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A single micro (PIC or AVR on Arduino) can effectively run heaps of processes effectively in parallel from the user's prospective. Controlling a few servos is not hard for someone experienced in programming. For an Arduino you'd have to find suitable libraries that take care of that for you. I use Arduino Nano modules for some of my props, but almost never use the Arduino IDE. I tend to program in C (in Atmel Studio 7) and do the low level stuff myself. One of my projects uses a PIC to receive DMX and control 5 servos at the same time.
If you have a way to control multiple servos simultaneously from a single core micro, kudos to you because I don't see how it's possible. A single core processor can only carry out one command at a time.
 

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The trick is to do the servo work in timer interrupts. Here's how I did it with 5 servos and 2 interrupts. It works because the total on time of all servos is less than the refresh period.

Every 20ms you start the first servo's output via the refresh interrupt. You set the pulse width timer to the on period for that servo. When that interrupt fires at the end of that time, switch the servo off, start the next servo and set the interrupt timer for the next pulse width. This continues until all servos have been pulsed. Then you wait for the next 20ms refresh tick.

All of this as well as DMX reception is ticking along in the "background" with the main loop just updating the servo pulse values if required.
 

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Again, that's not controlling multiple servos simultaneously, that's doing one at a time. And I'm not following how 5 servos one at a time can each be set to a new position within 20ms, am I missing something?
 

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With that method, all 5 servos get updated withing the same 20ms period, but you're right they are not updated at exactly the same time. The first to last update time is still only around 10 ms.

To update them all simultaneously, you could start all outputs at the same time then drop them off at whatever pulse width they each need. To do that with 8-bit you'd need to either call the pulse interrupt every 2us to compare the pulse width counters for each servo. Since each output would have a 0.5ms fixed minimum, you can do that first for all outputs.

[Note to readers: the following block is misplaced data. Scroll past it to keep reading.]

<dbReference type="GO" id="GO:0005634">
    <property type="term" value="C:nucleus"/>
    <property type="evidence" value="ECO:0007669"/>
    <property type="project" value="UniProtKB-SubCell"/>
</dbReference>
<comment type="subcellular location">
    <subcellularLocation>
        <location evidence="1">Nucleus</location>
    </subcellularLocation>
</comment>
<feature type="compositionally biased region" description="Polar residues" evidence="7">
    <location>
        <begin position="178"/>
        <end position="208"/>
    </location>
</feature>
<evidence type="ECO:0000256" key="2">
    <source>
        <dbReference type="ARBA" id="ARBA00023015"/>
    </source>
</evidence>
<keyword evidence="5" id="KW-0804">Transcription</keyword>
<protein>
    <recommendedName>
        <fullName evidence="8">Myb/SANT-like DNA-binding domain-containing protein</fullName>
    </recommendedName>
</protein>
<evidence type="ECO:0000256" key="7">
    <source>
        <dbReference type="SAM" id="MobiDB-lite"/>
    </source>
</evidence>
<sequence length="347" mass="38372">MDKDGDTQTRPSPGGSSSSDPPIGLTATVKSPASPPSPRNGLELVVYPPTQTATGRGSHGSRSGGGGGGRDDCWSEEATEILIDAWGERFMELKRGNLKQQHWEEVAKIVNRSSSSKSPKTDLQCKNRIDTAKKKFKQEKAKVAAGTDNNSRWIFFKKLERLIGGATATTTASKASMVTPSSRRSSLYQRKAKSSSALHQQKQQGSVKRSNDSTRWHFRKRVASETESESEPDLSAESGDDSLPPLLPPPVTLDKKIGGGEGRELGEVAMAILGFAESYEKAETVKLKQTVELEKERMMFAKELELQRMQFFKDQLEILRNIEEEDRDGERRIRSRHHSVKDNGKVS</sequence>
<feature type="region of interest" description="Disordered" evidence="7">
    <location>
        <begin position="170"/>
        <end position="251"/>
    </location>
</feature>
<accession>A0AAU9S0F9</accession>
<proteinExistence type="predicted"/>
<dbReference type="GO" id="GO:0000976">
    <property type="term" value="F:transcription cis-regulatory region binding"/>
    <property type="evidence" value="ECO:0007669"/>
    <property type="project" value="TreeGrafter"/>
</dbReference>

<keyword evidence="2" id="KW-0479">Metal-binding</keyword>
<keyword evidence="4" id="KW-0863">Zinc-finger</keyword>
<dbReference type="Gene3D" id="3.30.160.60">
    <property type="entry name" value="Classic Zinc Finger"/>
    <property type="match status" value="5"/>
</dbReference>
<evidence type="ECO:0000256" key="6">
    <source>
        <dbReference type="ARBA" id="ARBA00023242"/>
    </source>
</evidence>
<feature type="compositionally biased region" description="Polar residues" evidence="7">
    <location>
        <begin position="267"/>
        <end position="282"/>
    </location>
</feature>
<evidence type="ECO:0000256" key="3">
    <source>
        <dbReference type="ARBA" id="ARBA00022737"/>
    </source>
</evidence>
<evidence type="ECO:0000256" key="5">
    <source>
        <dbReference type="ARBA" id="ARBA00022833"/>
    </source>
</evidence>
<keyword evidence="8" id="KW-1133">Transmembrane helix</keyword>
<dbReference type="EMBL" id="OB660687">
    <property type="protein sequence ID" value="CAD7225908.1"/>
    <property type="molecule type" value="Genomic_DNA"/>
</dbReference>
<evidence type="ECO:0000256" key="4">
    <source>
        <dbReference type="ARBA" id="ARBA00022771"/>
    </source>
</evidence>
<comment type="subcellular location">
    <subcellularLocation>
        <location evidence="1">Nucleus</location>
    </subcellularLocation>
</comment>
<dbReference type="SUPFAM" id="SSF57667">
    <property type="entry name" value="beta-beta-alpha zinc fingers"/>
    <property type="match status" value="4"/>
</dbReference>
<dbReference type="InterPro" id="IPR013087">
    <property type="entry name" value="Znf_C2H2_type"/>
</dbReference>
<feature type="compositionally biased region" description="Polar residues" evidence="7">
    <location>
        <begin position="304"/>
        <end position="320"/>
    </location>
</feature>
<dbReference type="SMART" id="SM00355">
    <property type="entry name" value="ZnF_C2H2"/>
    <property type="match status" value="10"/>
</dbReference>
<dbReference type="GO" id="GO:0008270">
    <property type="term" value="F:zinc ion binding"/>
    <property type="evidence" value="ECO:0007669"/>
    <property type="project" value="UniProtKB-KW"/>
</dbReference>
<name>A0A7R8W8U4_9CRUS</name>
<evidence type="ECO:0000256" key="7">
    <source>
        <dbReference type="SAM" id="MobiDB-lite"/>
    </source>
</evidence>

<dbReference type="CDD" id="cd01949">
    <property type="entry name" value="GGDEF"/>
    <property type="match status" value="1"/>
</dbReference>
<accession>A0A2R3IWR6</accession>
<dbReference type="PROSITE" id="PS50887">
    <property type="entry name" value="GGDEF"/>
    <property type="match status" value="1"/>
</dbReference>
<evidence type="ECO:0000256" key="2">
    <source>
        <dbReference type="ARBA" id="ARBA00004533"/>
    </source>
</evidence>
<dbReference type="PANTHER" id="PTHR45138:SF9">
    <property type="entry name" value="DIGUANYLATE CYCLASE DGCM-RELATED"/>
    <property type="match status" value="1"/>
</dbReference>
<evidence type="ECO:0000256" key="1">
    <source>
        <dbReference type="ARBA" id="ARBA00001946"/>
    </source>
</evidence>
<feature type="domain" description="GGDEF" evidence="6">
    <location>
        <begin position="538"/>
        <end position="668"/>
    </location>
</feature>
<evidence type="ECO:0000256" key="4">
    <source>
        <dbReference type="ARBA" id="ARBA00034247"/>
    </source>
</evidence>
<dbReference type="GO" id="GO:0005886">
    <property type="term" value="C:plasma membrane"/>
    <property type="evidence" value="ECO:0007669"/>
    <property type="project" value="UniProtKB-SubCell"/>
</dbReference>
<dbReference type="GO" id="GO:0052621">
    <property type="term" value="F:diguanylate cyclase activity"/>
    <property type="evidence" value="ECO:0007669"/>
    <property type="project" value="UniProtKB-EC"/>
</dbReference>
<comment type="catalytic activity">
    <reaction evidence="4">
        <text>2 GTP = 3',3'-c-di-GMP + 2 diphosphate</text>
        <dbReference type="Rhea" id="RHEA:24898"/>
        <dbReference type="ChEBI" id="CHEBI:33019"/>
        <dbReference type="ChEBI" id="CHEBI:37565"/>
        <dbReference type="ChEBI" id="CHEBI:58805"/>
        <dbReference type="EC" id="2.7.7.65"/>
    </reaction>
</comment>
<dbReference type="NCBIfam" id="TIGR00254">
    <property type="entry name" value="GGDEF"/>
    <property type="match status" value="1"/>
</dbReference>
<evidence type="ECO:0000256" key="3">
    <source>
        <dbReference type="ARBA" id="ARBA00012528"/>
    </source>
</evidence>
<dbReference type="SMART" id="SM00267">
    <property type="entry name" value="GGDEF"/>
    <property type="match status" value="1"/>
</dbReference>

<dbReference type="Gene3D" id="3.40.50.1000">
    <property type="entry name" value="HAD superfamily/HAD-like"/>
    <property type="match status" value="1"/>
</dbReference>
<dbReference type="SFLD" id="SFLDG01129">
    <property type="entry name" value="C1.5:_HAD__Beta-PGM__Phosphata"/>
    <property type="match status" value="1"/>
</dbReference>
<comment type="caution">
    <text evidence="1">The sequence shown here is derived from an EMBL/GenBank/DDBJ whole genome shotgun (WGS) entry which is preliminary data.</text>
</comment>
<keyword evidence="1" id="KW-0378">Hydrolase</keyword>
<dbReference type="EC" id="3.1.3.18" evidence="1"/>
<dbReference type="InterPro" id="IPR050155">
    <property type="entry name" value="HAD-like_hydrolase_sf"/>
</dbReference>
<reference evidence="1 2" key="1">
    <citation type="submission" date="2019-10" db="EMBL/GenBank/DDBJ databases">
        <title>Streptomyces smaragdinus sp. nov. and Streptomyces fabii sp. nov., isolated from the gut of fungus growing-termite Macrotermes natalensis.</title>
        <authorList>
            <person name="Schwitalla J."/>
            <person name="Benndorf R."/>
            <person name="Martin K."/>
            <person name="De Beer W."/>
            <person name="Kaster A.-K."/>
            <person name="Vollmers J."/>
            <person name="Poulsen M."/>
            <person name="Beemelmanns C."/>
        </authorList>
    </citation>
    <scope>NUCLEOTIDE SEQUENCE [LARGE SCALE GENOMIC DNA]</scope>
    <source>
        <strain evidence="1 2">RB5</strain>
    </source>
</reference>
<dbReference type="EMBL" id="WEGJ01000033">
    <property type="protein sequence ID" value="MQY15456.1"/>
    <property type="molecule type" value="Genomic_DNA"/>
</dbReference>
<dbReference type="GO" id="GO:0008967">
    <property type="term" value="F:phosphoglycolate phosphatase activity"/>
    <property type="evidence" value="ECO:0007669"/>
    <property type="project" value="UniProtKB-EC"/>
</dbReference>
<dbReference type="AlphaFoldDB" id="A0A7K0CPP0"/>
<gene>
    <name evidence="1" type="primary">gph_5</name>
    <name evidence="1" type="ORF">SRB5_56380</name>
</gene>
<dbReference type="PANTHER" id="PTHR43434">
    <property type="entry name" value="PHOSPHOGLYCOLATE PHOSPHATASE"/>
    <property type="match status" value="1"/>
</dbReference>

Another way to do it is dynamically set the next interrupt event and have a bit mask to tell you what output to turn off. There would be even more ways of doing it I'm sure. There's no need for more than one micro to control multiple servo outputs, but that would be an easier solution if you don't want to get into more advanced interrupt use.
 

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I understand your theory on this but I still do not see how you could RANDOMLY control a 3-axis skull with a single core micro when each servo positon needs to be refreshed every 20ms. If you could pull that off and get fluid movement you are the programming guru of all gurus!
 

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Let me put that another way. In a 3-axis skull, lets say the random movement that's generated involves the nod servo to move from 1000us to 2000us and the pan servo to move from 1800us to 1100us and take 2 seconds to complete the move. At the same time, monitor the jaw sync and execute those required movements, AND refresh all of the servos every 20ms. How does a single core micro pull that off?
 

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Would this not be better achieved with something can have multiple threads? Such as a Raspberry Pi
That's what I've been saying, a processor with multiple cogs. A talking 3-axis skull needs one dedicated core to monitor the audio for jaw sync. Another cog for each of the 3-axis servos. If David_AVD has written code that can successfully accomplish this using one single core micro then my hats off to him, that's some pretty amazing code.